In such a schematic arrangement, the bank served primarily as nothing more than a custodian of personal property. Money, properly understood, is exactly that - property. There is no need to introduce financial elements into the transactions as they are all perfectly self-extinguishing and also fully comprehensible to all parties. If finance were to intrude, credit might be extended on intimate knowledge of the arrival of other significant deliveries of money as property. The bank is a servant in the realm of physical money, even in the situation where physical property is currency rather than money.
That all changed in the 1960's. Ironically, the introduction of technology allowed the exchange of ledger balances, transactions that needed no physical settlement, thus rendering clearing even more mechanical. But introducing widespread "ledger money" meant also a break in the limitations supplied by money as physical property. If money is solely property, the bank can never be anything more than a property agent providing a clearing and custodial service, a systemically minor task. However, breaking the physical limitation was the transformation that made the desires toward potentially unlimited finance possible - what was transformed was the balance between banks operating in finance and those operating as custodians.
Once money is transformed into something intangible, the bank is also transformed in both function and situation - the balance between finance and property custodian was obliterated, as banks became largely all the former at the expense of the latter. We saw exactly this process in the late 1960's and early 1970's, as eurodollars took on an increasing role in global trade settlement - and the only realistic means of settlement after 1971. But in the eurodollar market, ledger money is the sole and predicate resource foundation, meaning banks are not clearing via physical transactions, but rather extending credit and providing "risk transformations." The bank moves from the background to the forefront.
Under such an economic system where finance dominates in both scale (at the margins) and political priority there can be but one result - the very inequality that creates such noise today. The vital difference here is that there is no better mousetrap to create that corrective mobility and dynamism. Financial-driven inequality is sclerotic because of its narrow constructions; the monopoly of "currency" provided by political cover destroys all means of competition. And any competition that might result from inside the financial system is rendered at least incomplete via "too big to fail" and the ease at which those at the top swallow up any financial "gazelles."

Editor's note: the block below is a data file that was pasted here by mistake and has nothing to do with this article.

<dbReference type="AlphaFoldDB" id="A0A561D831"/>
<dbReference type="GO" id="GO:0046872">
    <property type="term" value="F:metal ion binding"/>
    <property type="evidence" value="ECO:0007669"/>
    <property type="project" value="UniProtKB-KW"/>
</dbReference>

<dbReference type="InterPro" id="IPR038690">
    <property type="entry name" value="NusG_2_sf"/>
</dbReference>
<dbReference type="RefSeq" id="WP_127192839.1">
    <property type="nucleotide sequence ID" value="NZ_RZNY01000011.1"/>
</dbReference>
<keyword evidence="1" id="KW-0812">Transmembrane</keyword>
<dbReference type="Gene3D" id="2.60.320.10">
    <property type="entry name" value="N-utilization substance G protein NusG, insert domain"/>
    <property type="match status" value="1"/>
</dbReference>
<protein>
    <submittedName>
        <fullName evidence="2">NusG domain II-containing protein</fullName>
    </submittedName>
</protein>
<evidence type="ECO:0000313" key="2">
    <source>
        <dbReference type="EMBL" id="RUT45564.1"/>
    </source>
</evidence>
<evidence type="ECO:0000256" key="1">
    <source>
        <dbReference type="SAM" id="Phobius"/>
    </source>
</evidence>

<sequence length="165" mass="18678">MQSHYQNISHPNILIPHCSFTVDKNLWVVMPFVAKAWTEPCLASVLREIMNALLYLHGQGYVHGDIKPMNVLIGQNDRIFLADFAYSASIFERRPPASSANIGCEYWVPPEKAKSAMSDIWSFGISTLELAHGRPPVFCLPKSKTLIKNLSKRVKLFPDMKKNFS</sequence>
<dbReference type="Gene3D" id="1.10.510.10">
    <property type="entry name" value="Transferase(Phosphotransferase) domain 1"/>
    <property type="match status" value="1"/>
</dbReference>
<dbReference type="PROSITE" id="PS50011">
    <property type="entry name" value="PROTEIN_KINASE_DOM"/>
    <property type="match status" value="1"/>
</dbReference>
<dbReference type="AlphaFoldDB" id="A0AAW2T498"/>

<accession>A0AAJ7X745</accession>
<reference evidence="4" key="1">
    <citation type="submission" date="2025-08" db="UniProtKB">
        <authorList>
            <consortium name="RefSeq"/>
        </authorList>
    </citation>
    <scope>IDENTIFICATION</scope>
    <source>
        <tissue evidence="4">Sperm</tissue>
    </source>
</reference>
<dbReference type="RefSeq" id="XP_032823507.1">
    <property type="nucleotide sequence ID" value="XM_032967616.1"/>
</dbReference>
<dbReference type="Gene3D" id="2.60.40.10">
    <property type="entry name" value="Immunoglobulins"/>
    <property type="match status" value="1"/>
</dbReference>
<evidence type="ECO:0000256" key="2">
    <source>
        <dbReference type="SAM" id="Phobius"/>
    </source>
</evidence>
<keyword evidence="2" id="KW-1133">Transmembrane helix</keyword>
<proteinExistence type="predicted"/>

That means that the character of inequality, that is inherent in all human systems and endeavors by nature itself, is fundamentally transformative in the financial version outside and separate from the capitalist version. The economy will not break free of malaise as long as this imbalance is allowed to persist, as far too much of resources are expended in the service of nothing but finance.
If you revisit recent empirical data for economic accounts, particularly the past twenty years in the US and the past twenty-five in Japan, you see exactly this kind of result. While there was a major fuss a few months back when Larry Summers introduced his negative natural interest rate idea the trajectory and history of economic accounts bear out something that would look like a negative natural interest rate (in an orthodox interpretation - the negative natural interest rate is the balancing factor in an equation to create what really looks like a downward slope to economic potential). Intuitively, that runs through concepts like Minsky described where it is obvious that credit and finance saturation exhibit diminishing returns over time. There is a limitation to financial dominion because the sheer scale of its attainment of such a pre-eminent position necessarily requires massive misallocation (see China).
That ends up looking like the very inequality that Marx warned would be fatal. Thus the new Marxists appeal to statist redistribution as a cure to what they see as capitalism. And, unfortunately, many erstwhile friends of capitalism embrace the financialism and all its statist redistributionist tendencies. Capitalism is thus left completely off the table holding all of the blame.